Fred Cox, a former kicker for the Minnesota Vikings and inventor of the Nerf football, has died at age 80.
The Vikings announced his death on its website, saying it happened Wednesday.
The Pennsylvania native played 15 seasons for the Vikings and was described by the team as “one of our proudest legends and a member of the 50 greatest Vikings.”
“A respected teammate and friend, Fred’s football career as the Vikings all-time leading scorer set the stage for a life where he went on to achieve great things in business and in his community,” the team said in a statement. “Fred’s positive energy, strength in his faith and passion for life will be missed.”
Cox was drafted in the eighth round by the Cleveland Browns in the 1961 NFL draft, according to the league’s website. He got into kicking after he sustained a back injury, working with future Hall of Famer Lou “The Toe” Groza. Cox was traded to the Vikings in 1962, but didn’t make the final roster, according the team’s site. He was invited back for a tryout in 1963.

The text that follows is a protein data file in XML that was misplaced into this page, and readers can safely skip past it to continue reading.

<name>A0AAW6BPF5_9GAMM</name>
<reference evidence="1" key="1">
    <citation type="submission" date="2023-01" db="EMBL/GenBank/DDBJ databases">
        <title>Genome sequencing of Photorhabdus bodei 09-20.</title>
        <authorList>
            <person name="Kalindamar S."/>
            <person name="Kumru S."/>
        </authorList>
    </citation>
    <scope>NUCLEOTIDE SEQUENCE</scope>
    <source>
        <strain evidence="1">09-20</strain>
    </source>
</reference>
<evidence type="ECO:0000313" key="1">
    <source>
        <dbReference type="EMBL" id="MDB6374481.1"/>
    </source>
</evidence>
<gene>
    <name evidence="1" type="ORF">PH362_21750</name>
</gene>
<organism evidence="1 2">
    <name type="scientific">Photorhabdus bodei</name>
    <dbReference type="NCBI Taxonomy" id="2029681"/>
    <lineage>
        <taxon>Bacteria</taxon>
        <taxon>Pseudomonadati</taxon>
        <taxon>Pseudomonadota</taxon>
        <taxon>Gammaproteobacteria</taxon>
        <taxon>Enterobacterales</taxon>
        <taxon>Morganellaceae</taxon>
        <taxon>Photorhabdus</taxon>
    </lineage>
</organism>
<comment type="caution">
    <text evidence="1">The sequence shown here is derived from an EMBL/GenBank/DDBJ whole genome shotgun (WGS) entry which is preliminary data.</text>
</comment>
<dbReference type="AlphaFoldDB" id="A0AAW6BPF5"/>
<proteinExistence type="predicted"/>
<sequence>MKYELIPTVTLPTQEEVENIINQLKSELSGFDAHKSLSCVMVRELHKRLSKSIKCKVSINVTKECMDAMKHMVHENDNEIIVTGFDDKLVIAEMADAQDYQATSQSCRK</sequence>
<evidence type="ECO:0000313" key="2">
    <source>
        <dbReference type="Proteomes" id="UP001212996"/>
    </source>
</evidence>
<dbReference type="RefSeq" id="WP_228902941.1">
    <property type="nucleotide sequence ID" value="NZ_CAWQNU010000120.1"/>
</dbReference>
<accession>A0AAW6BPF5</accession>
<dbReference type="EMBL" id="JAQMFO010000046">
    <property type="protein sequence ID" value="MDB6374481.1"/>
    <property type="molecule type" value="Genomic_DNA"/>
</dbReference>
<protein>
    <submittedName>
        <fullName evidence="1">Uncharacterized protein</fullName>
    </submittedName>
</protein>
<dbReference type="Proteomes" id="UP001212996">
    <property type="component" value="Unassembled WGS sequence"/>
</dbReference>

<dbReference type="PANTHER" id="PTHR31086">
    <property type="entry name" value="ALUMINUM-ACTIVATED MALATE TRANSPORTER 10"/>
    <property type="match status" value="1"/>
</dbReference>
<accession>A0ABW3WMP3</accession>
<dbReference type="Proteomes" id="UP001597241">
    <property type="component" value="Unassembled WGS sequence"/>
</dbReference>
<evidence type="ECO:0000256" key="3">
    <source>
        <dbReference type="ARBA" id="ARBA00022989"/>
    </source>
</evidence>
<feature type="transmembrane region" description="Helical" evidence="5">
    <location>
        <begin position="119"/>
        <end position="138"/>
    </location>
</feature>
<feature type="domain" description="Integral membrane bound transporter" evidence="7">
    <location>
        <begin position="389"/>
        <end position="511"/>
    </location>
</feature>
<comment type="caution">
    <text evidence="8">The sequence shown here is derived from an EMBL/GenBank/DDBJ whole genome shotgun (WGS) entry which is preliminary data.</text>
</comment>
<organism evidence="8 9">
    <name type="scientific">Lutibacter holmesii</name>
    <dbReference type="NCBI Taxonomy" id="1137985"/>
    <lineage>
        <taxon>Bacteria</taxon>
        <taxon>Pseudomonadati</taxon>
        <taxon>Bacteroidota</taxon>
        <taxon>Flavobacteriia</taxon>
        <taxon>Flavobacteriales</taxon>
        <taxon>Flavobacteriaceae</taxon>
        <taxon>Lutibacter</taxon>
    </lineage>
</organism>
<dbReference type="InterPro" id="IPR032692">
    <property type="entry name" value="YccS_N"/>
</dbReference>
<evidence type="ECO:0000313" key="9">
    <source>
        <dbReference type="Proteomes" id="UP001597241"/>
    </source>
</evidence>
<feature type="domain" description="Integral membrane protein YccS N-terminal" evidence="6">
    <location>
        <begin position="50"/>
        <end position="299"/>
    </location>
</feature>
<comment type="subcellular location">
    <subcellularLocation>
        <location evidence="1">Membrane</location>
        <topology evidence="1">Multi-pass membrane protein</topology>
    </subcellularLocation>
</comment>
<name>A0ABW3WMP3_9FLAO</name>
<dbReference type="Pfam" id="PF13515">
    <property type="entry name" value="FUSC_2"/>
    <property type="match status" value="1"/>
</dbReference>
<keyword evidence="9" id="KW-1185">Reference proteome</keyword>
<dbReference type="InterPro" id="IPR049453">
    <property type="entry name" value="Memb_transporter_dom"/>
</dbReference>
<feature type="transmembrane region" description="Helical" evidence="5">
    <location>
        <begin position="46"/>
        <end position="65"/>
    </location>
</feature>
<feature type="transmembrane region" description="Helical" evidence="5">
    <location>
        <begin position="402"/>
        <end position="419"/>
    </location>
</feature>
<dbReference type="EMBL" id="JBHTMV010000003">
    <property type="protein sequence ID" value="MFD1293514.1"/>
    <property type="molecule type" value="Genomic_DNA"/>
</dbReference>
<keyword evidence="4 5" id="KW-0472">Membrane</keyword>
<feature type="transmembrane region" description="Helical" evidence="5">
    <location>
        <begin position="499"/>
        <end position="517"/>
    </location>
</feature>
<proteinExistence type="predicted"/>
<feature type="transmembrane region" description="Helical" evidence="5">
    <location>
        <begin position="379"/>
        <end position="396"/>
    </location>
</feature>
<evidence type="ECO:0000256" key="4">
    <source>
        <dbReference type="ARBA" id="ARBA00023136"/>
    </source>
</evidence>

Cox invented the Nerf Football in 1972. The foam-filled football helped “young people everywhere to play with a soft and safe ball that behaves similar to the ones that Cox kicked all those seasons,” the Vikings said on its website.
“The weight was right,” Cox said in an earlier Vikings article. “When you threw it, it flew like a football.”
Cox was also a chiropractor and had a successful business until he retired at age 50, according to the Vikings.